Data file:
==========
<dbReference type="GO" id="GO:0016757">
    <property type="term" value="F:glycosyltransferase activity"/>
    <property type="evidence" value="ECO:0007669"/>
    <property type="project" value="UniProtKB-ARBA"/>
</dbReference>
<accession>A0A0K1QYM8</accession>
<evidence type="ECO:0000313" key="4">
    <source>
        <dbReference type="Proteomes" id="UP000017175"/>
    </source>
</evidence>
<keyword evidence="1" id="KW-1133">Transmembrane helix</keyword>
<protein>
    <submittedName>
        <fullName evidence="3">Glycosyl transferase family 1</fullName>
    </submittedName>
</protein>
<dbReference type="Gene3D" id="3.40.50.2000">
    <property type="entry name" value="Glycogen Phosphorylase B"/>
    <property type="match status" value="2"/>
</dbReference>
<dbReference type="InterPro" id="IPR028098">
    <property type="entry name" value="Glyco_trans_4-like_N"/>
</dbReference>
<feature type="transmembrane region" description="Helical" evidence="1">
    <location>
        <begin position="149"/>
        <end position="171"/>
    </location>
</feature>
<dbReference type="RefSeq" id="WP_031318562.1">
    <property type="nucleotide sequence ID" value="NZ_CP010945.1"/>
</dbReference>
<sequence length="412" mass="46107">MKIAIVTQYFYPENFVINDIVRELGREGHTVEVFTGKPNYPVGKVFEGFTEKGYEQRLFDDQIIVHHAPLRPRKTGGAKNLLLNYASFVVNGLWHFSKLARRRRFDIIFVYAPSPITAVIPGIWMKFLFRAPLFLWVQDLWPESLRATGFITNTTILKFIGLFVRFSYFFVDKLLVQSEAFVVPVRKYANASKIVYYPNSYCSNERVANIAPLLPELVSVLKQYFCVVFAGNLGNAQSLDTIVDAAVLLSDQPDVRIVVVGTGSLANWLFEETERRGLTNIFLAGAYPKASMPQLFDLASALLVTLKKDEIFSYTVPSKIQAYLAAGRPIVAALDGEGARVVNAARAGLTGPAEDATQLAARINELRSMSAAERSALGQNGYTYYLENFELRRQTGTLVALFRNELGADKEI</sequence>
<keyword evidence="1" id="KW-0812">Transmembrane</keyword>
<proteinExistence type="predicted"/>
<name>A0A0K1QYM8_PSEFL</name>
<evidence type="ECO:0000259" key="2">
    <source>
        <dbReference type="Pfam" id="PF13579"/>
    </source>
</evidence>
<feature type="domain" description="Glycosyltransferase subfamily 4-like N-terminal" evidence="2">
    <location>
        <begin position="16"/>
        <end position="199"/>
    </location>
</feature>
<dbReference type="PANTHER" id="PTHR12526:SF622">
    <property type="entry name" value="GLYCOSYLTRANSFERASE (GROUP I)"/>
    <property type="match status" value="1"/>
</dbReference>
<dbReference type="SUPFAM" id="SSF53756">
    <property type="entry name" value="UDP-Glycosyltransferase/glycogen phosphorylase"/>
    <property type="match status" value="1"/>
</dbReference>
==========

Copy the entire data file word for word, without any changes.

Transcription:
<dbReference type="GO" id="GO:0016757">
    <property type="term" value="F:glycosyltransferase activity"/>
    <property type="evidence" value="ECO:0007669"/>
    <property type="project" value="UniProtKB-ARBA"/>
</dbReference>
<accession>A0A0K1QYM8</accession>
<evidence type="ECO:0000313" key="4">
    <source>
        <dbReference type="Proteomes" id="UP000017175"/>
    </source>
</evidence>
<keyword evidence="1" id="KW-1133">Transmembrane helix</keyword>
<protein>
    <submittedName>
        <fullName evidence="3">Glycosyl transferase family 1</fullName>
    </submittedName>
</protein>
<dbReference type="Gene3D" id="3.40.50.2000">
    <property type="entry name" value="Glycogen Phosphorylase B"/>
    <property type="match status" value="2"/>
</dbReference>
<dbReference type="InterPro" id="IPR028098">
    <property type="entry name" value="Glyco_trans_4-like_N"/>
</dbReference>
<feature type="transmembrane region" description="Helical" evidence="1">
    <location>
        <begin position="149"/>
        <end position="171"/>
    </location>
</feature>
<dbReference type="RefSeq" id="WP_031318562.1">
    <property type="nucleotide sequence ID" value="NZ_CP010945.1"/>
</dbReference>
<sequence length="412" mass="46107">MKIAIVTQYFYPENFVINDIVRELGREGHTVEVFTGKPNYPVGKVFEGFTEKGYEQRLFDDQIIVHHAPLRPRKTGGAKNLLLNYASFVVNGLWHFSKLARRRRFDIIFVYAPSPITAVIPGIWMKFLFRAPLFLWVQDLWPESLRATGFITNTTILKFIGLFVRFSYFFVDKLLVQSEAFVVPVRKYANASKIVYYPNSYCSNERVANIAPLLPELVSVLKQYFCVVFAGNLGNAQSLDTIVDAAVLLSDQPDVRIVVVGTGSLANWLFEETERRGLTNIFLAGAYPKASMPQLFDLASALLVTLKKDEIFSYTVPSKIQAYLAAGRPIVAALDGEGARVVNAARAGLTGPAEDATQLAARINELRSMSAAERSALGQNGYTYYLENFELRRQTGTLVALFRNELGADKEI</sequence>
<keyword evidence="1" id="KW-0812">Transmembrane</keyword>
<proteinExistence type="predicted"/>
<name>A0A0K1QYM8_PSEFL</name>
<evidence type="ECO:0000259" key="2">
    <source>
        <dbReference type="Pfam" id="PF13579"/>
    </source>
</evidence>
<feature type="domain" description="Glycosyltransferase subfamily 4-like N-terminal" evidence="2">
    <location>
        <begin position="16"/>
        <end position="199"/>
    </location>
</feature>
<dbReference type="PANTHER" id="PTHR12526:SF622">
    <property type="entry name" value="GLYCOSYLTRANSFERASE (GROUP I)"/>
    <property type="match status" value="1"/>
</dbReference>
<dbReference type="SUPFAM" id="SSF53756">
    <property type="entry name" value="UDP-Glycosyltransferase/glycogen phosphorylase"/>
    <property type="match status" value="1"/>
</dbReference>